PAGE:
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With particular attention to Act III, Scene III, discuss whether Othello is a victim of circumstances or snared by his own weaknesses.

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A2 English Literature Shakespeare's 'Othello' With particular attention to Act III, Scene III, discuss whether Othello is a victim of circumstances or snared by his own weaknesses. Shakespeare's 'Othello', believed to have been written in 1604, is one of his most popular plays, with a long and successful stage history and was one of the first plays to be performed after the theatres were reopened in 1660. As with all of Shakespeare's other plays, he had various sources of inspiration and transformed them for his own dramatic purposes, 'Othello' being no exception. Whilst his concept of a heroic Moor as the protagonist of a tragedy was an unusual one, Shakespeare set about to explore and challenge the medieval stereotypes of the black man, where they were associated with the devil, lust, sin and death. The plot of 'Othello', inspired by, and closely aligned to, a series of short stories by the Italian writer Giambattista Cinzio Giraldi, 'the Hecatommithi', differs from Shakespeare's other great tragedies as the action is more concentrated in time, after the first act has a single location and has no secondary plot which, arguably, can lead to a unique emotional intensity in the play. ...read more.


misconstrued, when Iago first speaks again after Desdemona's exit, he hints at his own bad thoughts by asking Othello a leading question. Iago manipulates Desdemona's irritation of Othello through her repeated pleas about Cassio by repeating the words "think" and "honest", causing the same effect on Othello. The audience will be aware of the fact that these two words are important to Iago's power and influence as he poisons Othello's thoughts by posing as an honest man. The agonising irony of this scene is prolonged as whilst Othello was not keen to hear his wife's honest thoughts and asked her to leave him alone, he is later impatient for Iago to reveal his dishonest and evil thoughts. What is effective in Iago's execution of convincing Othello of his wife's infidelity is not only his reluctance to reveal his thoughts but his claim that he hopes his thoughts are unjustified, "it is my nature's plague / To spy into abuses, and oft my jealousy / Shapes faults that are not -". What is interesting in this exchange between Othello and Iago is that it is the Moor who introduces the subject of his wife when the issue of jealousy is discussed,. ...read more.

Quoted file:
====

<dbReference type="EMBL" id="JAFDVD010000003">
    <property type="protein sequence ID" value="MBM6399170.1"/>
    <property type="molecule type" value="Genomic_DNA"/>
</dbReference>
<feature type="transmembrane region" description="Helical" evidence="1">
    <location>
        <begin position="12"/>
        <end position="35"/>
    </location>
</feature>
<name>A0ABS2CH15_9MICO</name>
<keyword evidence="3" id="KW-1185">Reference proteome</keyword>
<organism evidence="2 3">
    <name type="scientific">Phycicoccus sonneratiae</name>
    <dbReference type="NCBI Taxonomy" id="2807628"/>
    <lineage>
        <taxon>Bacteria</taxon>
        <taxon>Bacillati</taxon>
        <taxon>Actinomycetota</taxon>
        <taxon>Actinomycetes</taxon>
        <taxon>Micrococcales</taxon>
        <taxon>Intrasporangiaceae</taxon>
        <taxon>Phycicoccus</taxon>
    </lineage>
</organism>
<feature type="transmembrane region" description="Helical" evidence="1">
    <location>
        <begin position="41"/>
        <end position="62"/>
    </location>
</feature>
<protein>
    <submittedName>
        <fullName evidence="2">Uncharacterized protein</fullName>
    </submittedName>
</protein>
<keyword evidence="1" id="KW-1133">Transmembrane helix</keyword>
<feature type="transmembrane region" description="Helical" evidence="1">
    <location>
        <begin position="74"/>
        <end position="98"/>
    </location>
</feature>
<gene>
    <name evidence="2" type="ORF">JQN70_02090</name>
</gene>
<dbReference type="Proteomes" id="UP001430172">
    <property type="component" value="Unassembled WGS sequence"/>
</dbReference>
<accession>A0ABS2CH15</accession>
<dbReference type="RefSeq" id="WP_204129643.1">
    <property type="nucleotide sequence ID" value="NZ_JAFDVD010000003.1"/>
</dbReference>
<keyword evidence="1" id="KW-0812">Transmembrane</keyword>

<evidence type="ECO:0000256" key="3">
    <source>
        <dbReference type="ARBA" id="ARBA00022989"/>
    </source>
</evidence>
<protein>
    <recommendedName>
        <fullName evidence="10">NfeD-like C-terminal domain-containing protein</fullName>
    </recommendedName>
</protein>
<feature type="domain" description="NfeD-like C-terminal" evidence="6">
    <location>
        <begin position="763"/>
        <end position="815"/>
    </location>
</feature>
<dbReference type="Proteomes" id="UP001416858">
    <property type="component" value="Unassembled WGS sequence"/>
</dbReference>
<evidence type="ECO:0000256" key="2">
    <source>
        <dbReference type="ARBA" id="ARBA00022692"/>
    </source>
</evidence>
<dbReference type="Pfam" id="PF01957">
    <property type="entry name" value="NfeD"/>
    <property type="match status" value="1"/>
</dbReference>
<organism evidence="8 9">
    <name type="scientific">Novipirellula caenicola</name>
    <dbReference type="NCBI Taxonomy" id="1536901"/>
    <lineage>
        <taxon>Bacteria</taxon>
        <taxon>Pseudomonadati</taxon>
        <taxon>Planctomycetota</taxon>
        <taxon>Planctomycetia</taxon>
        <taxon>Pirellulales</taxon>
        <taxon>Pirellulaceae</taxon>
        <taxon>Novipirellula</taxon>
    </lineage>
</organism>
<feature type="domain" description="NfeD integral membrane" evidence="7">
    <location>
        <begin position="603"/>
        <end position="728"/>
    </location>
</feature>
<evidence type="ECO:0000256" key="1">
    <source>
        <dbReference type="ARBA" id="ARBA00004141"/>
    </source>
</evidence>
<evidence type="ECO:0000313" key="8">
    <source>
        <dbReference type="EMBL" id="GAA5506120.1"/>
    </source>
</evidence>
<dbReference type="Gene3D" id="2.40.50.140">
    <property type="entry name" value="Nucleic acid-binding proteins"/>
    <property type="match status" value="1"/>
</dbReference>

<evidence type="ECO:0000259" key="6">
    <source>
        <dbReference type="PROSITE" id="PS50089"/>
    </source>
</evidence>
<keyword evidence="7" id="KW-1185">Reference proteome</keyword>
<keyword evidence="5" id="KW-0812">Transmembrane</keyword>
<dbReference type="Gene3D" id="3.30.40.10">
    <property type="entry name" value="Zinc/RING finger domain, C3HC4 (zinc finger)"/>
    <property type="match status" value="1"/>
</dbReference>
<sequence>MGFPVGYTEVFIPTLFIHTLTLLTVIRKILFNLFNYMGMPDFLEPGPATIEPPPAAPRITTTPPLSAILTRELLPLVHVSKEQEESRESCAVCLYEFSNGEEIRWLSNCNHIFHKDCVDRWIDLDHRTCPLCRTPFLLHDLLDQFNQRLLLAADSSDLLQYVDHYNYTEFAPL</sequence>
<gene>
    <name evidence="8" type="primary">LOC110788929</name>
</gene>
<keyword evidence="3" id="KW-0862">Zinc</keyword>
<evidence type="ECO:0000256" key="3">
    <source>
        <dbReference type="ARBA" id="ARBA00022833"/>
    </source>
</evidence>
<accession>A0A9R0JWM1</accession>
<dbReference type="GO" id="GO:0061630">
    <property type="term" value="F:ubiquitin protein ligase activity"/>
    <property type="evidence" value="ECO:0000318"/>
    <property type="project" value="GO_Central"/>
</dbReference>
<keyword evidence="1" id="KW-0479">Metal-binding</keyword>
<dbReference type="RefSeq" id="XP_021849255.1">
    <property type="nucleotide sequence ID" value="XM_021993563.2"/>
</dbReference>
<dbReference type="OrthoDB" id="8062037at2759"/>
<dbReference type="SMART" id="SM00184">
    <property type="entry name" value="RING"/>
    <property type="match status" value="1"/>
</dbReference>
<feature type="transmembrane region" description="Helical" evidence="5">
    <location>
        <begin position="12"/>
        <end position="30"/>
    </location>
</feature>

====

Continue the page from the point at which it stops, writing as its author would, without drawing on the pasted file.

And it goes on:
As Desdemona exits, Othello utters the words "...perdition catch my soul / But I do love thee! and when I love thee not / Chaos is come again," suggesting that Othello will be devastated if his love is destroyed. The two negative pronouns 'perdition' and 'chaos' hint at the trouble to come, undoubtedly create a sense of foreboding for the audience owing to the dramatic irony. It has been questioned as to why Othello gives into doubt and jealousy so quickly if he feels so strongly attached to his wife, however, critics have claimed that in spite of his positive qualities and calm authority as a soldier, Othello is susceptible to jealousy, impressionable and insecure. Critics of 'Othello' have referred to the writings of Aristotle, who believed that the tragic hero should not be either entirely good or evil, but should possess a fatal flaw which will incite pity and fear in the audience. Whilst some critics see Othello as faultless, others feel he is too easily moved by jealousy, however, it is in Act III Scene III that Othello's decisiveness which has stood him in good stead as a soldier in the past goes against him, as he makes up his mind too quickly. Joanna Lowe Mrs Hillyard ...read more.

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